With four warm, inviting illustrations of winter scenes featuring windows, the Holiday Windows Forever stamps rejoice in the simple pleasures of the season.
Nothing compares to the tranquil calm of a winter evening after the snow has fallen and the sun has set. Whether you enjoy viewing the peaceful scene from a cozy spot indoors or feeling the chill on your face outside, these brief moments remind us of what makes this time of year so special. Recalling nostalgic winter nights from childhood, these stamps highlight the role windows play during the holidays, letting us delight in the snow when we’re inside while also sharing our warmth and merriment with the outside world. Conveying the joyful and reverent spirit of the holiday season, these elegant stamps showcase various ways we observe traditions and spread cheer.
The Holy Family stamp celebrates Christmas with a scene from the Nativity story that reminds us of the joys of the season: family, togetherness and the birth of the baby Jesus. The stamp continues the Postal Service’s tradition of issuing beautiful and timeless Christmas stamps and will be a treasured addition to cards and letters sent during this season of goodwill and sharing. The Holy Family stamps may be in limited supply at local Post Offices due to high demand. The easiest way to purchase the stamps is at usps.com/shop at this link.
This bright and colorful new stamp design celebrates the annual non-religious holiday of Kwanzaa, which takes place over seven days from Dec. 26 to Jan. 1. Dec.26, 2016, marks the 50th anniversary of this widely celebrated holiday. Kwanzaa derives its name from the phrase “first fruits” in Swahili. The holiday honors the African-American family, community and culture.
The Postal Service celebrates Christmas with a new stamp featuring a traditional Nativity scene. The stamp art depicts a peaceful yet powerful image of the Holy Family silhouetted against a dawn sky. The baby Jesus lies in a straw-filled manger in the center of the picture with Mary kneeling to the right and Joseph standing to the left, holding a lantern. A bright star shines over the scene. The Gospel of Luke relates how Mary and Joseph traveled to Bethlehem to register for the census decreed by the Roman emperor. The Nativity stamps may be in limited supply at local Post Offices due to high demand. The easiest way to purchase the stamps is at usps.com/shop at this link.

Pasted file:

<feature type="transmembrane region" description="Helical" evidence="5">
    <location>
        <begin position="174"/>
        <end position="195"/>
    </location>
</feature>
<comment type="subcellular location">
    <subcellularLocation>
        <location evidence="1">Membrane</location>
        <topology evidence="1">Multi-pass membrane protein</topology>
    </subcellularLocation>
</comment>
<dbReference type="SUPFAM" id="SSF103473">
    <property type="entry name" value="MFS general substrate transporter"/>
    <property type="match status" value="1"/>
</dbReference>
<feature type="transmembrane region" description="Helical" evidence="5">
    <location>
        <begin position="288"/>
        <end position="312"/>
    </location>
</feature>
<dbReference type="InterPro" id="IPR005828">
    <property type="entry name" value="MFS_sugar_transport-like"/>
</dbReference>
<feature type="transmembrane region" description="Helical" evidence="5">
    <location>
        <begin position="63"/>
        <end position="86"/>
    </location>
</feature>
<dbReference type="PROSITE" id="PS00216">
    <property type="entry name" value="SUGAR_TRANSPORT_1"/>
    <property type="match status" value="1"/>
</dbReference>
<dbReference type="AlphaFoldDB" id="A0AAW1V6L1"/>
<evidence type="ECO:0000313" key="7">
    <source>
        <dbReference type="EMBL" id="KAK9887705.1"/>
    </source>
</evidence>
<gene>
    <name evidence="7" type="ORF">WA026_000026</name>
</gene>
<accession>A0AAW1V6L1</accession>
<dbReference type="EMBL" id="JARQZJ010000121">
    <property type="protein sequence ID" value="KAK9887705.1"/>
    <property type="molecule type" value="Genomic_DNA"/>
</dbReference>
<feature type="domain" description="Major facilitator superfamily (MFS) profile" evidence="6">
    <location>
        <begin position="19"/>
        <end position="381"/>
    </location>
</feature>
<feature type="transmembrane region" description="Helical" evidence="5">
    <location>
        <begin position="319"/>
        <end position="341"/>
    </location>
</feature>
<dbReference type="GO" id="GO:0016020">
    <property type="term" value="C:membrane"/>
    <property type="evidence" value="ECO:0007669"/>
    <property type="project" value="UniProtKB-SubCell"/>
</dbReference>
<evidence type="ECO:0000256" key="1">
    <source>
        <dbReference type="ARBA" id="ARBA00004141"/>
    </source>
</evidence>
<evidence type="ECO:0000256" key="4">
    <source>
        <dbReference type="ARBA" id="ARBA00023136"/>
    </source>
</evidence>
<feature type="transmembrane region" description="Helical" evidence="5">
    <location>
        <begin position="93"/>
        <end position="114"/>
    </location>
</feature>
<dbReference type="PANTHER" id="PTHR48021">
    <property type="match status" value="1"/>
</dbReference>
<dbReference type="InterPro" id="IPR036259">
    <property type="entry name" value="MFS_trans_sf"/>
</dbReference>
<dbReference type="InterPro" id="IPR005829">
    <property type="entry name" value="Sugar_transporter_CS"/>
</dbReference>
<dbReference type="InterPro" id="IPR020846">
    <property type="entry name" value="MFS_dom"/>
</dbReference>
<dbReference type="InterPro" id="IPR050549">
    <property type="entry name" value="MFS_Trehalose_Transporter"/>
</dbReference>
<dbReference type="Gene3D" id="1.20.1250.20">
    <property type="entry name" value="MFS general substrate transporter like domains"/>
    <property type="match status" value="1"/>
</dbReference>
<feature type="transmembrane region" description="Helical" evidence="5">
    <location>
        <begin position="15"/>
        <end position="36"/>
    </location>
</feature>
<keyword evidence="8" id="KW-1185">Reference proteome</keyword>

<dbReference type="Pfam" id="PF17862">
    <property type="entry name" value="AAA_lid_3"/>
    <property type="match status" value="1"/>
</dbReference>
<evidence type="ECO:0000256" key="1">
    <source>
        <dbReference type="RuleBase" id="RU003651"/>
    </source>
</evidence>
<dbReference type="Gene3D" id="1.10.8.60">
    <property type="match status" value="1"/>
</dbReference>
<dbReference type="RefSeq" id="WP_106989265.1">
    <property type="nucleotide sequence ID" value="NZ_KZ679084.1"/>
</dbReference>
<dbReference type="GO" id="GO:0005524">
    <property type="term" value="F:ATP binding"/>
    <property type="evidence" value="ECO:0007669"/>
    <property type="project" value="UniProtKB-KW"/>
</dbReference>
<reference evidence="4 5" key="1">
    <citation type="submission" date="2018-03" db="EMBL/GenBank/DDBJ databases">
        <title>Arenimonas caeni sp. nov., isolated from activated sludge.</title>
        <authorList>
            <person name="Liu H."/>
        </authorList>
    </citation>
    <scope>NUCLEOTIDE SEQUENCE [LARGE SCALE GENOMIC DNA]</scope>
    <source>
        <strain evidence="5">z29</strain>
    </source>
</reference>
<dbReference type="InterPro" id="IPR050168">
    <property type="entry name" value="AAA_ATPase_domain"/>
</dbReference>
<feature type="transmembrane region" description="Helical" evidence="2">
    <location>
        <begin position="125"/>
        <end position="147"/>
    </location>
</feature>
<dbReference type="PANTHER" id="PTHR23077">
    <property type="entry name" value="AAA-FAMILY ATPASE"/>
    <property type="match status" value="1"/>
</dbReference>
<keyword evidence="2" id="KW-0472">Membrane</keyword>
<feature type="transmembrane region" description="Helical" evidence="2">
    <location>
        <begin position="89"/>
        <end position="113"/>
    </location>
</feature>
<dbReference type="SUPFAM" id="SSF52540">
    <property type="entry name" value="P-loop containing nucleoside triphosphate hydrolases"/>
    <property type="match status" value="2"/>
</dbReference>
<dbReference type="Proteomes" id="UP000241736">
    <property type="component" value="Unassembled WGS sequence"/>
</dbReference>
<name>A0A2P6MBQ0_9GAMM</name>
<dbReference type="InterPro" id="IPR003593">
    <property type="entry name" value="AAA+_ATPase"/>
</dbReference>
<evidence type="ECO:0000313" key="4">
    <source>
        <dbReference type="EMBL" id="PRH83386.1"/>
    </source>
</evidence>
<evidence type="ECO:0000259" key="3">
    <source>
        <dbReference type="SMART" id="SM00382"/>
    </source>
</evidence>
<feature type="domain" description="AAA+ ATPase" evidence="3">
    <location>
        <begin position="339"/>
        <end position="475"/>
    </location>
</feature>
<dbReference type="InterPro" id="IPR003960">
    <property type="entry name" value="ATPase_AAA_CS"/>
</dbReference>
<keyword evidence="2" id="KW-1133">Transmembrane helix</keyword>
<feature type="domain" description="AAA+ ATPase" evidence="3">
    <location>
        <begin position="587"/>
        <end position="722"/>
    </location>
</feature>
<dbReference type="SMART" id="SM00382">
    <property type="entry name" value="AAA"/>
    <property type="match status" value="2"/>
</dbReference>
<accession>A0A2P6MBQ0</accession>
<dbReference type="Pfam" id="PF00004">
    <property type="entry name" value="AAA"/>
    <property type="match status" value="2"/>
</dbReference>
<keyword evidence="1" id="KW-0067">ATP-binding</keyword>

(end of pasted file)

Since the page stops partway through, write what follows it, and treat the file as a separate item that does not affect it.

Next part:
Good times call for good wishes. Bringing an extra wish for happiness to anyone celebrating a special time, this stamp features a brilliantly colored design crafted out of neon and glass that adds a spark to greeting cards, invitations and gift-bearing envelopes and packages.
Delivering for the Holidays
The Postal Service expects to deliver more than 16 billion cards, letters, flats and packages during the 2016 holiday season. As the largest e-commerce deliverer, the Postal Service is projecting that approximately 750 million packages will be delivered this holiday season — a 12-percent increase in volume when contrasted to last year.
In time for the holidays, the Postal Service will offer real-time delivery notifications — meaning customers who sign up for alerts at myusps.com will receive notification within a few minutes of the delivery scan for select packages.
For additional news and updates throughout the season, please visit the USPS Holiday Newsroom.
The Postal Service receives no tax dollars for operating expenses and relies on the sale of postage, products and services to fund its operations.
Please Note: For broadcast quality video and audio, photo stills and other media resources, visit the USPS Newsroom at about.usps.com/news/welcome.htm.
More USPS holiday news, including shipping deadlines and Santa mail, can be found at usps.com/holidaynews.